Four Personal Injury Case Mistakes Not To Make

You already know that having a personal injury attorney to help you with your accident case is important, but did you know that you can play a vital part in this process? Your actions could make or break your chances for personal injury success, so read on to learn about the 4 mistakes that could prevent you from getting fairly compensated for your auto accident injuries.

1. Assuming that everyone knows how the accident has affected your life. No one but you really knows the extent that the car wreck has had on you and your family. Make sure that you clue in your attorney, the insurance company, and others about the effect of the accident by keeping a journal of your experiences. Begin to keep notes as soon as you are able; the information will come in handy when your attorney prepares your case, during the disposition, when creating a demand letter, and at trial. Your careful note-taking could increase your chances for a fair settlement to compensate you for your pain and suffering.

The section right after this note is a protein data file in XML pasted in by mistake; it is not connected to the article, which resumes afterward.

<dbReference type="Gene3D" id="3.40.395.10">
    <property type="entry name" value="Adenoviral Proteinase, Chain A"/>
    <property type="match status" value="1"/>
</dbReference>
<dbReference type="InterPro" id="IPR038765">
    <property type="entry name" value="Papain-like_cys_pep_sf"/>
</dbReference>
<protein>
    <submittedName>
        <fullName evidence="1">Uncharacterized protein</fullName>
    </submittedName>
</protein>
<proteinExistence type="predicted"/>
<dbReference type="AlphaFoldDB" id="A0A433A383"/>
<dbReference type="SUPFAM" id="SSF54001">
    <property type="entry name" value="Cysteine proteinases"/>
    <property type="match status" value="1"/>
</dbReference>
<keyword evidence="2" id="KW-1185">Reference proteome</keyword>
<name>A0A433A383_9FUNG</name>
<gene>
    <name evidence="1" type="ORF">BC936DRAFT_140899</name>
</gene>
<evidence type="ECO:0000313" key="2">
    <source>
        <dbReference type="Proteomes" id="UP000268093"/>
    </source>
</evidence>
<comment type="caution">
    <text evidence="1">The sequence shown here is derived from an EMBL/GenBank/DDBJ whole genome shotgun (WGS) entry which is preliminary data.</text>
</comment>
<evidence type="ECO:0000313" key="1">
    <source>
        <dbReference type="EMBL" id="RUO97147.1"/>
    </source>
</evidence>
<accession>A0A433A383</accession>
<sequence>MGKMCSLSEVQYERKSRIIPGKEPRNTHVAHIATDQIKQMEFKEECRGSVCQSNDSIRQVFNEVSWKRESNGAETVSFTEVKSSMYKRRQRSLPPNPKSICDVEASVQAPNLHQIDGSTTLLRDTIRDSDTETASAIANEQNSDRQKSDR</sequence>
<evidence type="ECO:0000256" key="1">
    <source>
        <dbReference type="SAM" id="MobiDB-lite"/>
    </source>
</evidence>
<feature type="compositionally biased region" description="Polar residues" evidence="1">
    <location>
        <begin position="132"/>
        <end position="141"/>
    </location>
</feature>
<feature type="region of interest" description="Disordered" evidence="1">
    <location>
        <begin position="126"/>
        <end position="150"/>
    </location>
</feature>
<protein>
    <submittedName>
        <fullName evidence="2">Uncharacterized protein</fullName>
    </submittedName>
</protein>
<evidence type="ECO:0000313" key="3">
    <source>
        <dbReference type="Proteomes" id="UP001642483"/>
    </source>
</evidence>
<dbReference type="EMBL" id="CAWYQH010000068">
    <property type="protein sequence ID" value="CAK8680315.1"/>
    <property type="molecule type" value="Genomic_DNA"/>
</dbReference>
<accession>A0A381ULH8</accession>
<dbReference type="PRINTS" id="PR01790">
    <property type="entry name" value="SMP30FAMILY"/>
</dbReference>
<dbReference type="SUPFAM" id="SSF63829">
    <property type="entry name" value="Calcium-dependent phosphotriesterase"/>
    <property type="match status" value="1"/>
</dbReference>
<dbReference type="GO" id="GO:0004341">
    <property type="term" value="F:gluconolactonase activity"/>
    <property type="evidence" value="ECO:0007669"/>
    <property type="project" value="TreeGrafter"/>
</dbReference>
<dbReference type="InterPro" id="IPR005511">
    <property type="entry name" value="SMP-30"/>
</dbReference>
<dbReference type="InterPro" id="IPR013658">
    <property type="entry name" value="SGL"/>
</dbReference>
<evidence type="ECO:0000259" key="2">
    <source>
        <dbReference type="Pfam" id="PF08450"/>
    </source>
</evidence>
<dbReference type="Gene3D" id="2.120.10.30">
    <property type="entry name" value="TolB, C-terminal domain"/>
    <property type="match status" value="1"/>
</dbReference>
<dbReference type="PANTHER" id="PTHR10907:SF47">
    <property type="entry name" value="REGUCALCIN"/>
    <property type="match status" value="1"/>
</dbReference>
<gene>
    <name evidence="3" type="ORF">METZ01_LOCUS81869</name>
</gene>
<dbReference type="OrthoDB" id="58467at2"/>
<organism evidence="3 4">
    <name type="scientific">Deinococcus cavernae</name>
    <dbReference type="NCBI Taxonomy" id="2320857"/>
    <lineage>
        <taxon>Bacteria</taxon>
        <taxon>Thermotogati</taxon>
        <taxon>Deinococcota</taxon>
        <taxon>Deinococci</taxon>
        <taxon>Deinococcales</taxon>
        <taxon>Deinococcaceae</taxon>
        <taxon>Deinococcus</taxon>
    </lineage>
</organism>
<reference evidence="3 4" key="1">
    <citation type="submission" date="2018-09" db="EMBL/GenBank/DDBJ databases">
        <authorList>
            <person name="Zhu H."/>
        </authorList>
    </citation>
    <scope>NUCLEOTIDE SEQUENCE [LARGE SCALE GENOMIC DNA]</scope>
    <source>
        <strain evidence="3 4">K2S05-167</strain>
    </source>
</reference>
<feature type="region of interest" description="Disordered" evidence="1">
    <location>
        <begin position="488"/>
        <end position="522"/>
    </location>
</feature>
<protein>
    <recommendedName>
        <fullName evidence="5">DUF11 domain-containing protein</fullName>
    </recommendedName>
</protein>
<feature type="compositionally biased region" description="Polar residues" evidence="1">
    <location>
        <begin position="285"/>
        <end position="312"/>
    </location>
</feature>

2. Being disorganized with your important documents. Make sure that you have a well-organized filing folder or case to keep the following:

  • The accident or police report.
  • Information about any traffic citations issued to the at-fault driver.
  • Your auto insurance information.

Names and contact information for the other involved parties and any witnesses.

  • Records of all medical treatments, including the cost (even if you are submitting the bills to the insurance company for payment).
  • Proof of your salary, such as pay statements or income tax returns. You have the right to be reimbursed for any time off from your job related to the accident, including any sick or vacation time used.

3. Agreeing to give a recorded statement to the other driver's insurance adjuster. You should understand that you are not required to provide a recorded statement to the other party, and that doing so could place your personal injury claim in extreme jeopardy. It's very easy to miss-speak, get a few details wrong, ramble on, accidentally agree that you were somewhat in the wrong, etc. when giving your statement. Your attorney should handle all communications from both your insurance company and the other driver's insurance company and their attorneys.

4. Taking too long to file suit against the other party. All states have a statute of limitations, which means that you have only a limited amount of time to file suit or you will be barred from doing so. Additionally, the sooner you seek compensation the easier it will be to locate and interview witnesses, gather important evidence and more.

These 4 mistakes are easily avoidable, so consult with a personal injury attorney, like one from Brownfield Law Office, today for more information on the vital role that you can play in your case.

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